As the CEOs of a $24 million company, my partner and I were constantly grinding, always looking for new ways to grow and achieve success. By the end of 2002, we had taken the business from $24 to $48 million in just two years. While it had previously taken us three years to double the revenue, we’d managed to accomplish that same staggering achievement in almost half of the time. As a result of this incredible period of growth, we were able to absolutely shatter the goals that we had previously set for ourselves within the deal we had structured with the owners.
The thing about explosive growth was that it attracted attention and fed additional expansion. The more that property managers heard about what we were doing to revolutionize the delivery of customer-based security services, the more they wanted to be a part of that movement as well. Our sales department was doing an incredible job, but now our phones were ringing off the hook with property managers beginning the call with, “We’d like to talk to you about security.”
We continued acquiring new customers at that pace of expansion and by 2004—three years ahead of an ambitious goal we had set for ourselves—the company’s annual revenues were in excess of $60 million.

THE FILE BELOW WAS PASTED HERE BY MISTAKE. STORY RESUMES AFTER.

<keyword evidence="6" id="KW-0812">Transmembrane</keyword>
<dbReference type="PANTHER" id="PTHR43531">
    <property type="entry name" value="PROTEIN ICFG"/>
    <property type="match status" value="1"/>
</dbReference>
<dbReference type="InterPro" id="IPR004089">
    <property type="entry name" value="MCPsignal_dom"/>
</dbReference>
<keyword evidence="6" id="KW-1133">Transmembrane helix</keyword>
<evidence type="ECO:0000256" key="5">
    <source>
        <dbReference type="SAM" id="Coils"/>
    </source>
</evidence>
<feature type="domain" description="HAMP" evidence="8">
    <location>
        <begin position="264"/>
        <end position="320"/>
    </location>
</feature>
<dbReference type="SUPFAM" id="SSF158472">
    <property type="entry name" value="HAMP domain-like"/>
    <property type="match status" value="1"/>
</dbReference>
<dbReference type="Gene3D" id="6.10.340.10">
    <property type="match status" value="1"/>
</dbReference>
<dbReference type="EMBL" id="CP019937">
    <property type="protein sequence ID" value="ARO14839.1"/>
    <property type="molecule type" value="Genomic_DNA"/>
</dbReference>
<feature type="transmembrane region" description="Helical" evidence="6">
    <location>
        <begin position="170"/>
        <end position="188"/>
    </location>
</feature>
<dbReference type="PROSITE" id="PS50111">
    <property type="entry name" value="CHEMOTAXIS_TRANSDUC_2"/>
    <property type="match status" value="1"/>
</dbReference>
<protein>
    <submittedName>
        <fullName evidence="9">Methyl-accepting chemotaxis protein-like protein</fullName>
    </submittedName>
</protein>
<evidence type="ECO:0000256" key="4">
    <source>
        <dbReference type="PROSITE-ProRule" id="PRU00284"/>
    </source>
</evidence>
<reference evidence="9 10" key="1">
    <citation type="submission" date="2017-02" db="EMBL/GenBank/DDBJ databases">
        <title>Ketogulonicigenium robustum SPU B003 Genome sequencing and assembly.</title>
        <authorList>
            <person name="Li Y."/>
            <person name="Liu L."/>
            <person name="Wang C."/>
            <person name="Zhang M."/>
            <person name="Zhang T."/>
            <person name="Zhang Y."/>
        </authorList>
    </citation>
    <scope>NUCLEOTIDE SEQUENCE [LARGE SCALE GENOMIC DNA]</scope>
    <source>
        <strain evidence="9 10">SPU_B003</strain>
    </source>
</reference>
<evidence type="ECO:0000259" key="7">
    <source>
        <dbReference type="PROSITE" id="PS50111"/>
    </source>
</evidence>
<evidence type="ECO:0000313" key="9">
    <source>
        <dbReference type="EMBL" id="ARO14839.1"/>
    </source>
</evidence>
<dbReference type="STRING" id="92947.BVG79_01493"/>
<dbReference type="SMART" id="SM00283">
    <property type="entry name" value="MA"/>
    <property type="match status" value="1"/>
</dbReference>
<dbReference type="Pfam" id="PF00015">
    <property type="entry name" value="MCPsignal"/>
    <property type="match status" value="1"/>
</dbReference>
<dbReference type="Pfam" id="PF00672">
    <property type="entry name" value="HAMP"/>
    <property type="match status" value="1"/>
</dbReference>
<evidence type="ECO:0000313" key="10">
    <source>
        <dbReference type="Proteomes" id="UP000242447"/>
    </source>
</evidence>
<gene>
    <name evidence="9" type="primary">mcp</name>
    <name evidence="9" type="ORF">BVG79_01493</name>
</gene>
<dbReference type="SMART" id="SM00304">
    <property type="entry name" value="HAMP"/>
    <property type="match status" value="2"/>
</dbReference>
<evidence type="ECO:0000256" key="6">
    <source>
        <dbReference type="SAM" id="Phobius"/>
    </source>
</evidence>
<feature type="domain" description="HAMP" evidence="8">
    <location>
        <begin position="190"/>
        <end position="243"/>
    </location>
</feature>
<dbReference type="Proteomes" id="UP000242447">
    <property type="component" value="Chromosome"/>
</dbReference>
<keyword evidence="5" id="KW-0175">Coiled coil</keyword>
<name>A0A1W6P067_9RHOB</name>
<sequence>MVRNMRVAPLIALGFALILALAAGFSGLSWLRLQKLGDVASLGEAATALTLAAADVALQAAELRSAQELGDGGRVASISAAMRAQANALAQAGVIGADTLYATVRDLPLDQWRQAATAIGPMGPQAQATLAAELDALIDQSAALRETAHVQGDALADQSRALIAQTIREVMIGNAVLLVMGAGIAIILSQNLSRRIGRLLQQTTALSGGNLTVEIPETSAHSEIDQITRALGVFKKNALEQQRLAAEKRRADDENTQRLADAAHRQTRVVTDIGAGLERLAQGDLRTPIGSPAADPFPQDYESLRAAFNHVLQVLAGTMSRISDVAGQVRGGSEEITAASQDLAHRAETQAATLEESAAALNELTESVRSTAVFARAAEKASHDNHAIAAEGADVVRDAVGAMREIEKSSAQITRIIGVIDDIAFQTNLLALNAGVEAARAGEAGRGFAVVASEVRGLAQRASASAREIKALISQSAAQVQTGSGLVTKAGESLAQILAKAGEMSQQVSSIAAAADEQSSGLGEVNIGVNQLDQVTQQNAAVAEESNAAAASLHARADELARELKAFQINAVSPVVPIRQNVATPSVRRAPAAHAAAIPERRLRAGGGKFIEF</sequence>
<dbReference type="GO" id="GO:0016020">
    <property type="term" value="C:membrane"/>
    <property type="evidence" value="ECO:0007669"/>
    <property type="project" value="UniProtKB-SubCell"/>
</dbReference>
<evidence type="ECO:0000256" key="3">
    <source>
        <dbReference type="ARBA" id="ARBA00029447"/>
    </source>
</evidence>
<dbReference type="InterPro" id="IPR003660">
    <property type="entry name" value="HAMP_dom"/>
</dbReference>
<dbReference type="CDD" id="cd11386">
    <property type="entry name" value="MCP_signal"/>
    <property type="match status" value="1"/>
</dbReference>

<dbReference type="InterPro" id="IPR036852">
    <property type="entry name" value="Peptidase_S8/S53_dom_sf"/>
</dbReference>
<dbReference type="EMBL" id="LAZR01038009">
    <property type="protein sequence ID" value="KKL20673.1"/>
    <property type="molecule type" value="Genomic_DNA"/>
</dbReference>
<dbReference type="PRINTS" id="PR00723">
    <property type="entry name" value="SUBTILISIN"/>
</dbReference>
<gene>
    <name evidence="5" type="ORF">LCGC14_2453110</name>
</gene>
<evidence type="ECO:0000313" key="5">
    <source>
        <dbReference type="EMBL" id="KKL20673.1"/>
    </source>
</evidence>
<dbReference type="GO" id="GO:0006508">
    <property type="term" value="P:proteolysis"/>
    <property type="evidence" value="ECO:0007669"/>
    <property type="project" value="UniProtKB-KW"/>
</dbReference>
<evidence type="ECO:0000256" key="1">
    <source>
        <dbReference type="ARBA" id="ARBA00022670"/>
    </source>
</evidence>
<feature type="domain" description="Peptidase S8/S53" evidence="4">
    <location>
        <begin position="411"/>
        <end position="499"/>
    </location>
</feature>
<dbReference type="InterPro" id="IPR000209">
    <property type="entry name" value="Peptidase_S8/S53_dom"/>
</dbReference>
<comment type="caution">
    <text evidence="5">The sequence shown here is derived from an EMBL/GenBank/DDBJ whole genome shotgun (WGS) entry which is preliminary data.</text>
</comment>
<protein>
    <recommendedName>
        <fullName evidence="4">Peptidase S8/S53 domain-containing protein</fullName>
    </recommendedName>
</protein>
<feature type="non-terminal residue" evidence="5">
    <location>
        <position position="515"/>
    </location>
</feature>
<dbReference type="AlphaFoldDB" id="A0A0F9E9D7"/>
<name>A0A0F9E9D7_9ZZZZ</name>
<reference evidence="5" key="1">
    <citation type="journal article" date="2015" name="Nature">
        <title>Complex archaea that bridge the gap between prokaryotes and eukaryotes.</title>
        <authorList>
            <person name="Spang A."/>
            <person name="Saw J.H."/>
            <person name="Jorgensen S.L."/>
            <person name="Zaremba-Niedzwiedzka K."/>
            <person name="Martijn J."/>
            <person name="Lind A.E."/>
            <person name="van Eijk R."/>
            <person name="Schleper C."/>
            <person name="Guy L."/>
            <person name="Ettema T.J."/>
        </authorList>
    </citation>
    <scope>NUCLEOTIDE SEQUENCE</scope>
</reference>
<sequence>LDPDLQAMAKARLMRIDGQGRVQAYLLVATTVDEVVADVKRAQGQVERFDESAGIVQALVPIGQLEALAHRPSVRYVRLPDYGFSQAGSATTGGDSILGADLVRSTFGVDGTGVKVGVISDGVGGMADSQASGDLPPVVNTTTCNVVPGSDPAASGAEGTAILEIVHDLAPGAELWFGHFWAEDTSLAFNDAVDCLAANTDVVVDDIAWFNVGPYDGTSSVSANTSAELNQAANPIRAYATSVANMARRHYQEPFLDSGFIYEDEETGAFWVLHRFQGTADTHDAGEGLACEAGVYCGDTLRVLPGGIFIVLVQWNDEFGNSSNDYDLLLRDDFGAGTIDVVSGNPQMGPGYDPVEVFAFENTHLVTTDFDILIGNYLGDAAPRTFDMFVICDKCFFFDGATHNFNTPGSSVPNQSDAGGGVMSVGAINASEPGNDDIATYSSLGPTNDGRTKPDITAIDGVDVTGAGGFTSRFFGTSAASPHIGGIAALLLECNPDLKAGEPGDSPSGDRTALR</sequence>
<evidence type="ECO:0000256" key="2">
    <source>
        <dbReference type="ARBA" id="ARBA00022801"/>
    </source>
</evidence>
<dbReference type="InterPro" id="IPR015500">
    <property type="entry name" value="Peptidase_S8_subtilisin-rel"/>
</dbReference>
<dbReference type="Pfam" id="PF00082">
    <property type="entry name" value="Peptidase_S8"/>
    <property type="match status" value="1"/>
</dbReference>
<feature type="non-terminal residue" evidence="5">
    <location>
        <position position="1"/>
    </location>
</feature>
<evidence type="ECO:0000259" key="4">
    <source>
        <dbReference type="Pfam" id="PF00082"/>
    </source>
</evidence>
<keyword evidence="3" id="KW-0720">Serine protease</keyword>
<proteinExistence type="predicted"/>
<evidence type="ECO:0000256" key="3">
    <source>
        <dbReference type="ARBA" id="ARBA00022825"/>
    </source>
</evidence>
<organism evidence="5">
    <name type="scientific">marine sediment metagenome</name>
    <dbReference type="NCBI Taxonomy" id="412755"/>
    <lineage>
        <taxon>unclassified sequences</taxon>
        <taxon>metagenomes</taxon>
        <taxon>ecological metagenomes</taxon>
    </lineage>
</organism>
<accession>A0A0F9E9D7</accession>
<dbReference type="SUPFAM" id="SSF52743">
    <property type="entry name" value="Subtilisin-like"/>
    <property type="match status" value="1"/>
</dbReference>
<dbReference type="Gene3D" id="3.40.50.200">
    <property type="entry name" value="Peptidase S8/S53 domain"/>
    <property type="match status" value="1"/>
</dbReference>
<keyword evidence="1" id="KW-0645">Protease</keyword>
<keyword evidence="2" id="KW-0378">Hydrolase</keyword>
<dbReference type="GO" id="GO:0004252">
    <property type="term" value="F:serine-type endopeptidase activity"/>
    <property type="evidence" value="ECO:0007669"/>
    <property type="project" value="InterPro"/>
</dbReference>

We had accomplished everything we had set out to accomplish in half the time we’d allowed ourselves. The irony was that this success created some serious difficulties for us with our partners.
When we hit that $60 million figure, our owners were ecstatic. “That’s great! The company is now worth more than twice what we were originally planning to sell it for. We’re glad we listened to you back then not to sell, but now it’s definitely time to sell.”
My partner and I couldn’t believe what they were telling us. We had worked so hard, sacrificed so much, and now that we were only approaching the threshold of the true potential of the company, the two guys who hadn’t had any involvement in that growth wanted to sell it out from under us.
My partner and I insisted, “No, our deal was that we got to develop the company until 2007. The $60 million was the qualifier for us to assume a 40-percent equity interest in the company, but the term of the deal was for seven years.”
For a deal that had been reduced to writing by lawyers but was still largely governed by handshakes, relations became momentarily tense. Fortunately (for everyone), we were again able to salvage the deal. My partner and I had done what everyone else had said was impossible. We had made our goal. And for the first time in my life, I had ownership interest.
Success. I had prepared for it and worked for it and, I have to tell you, it was every bit as sweet as I’d always thought it would be.
For more on how you can hyper-grow your business and achieve the success you want, check out my book, No Off Season: The Constant Pursuit of More.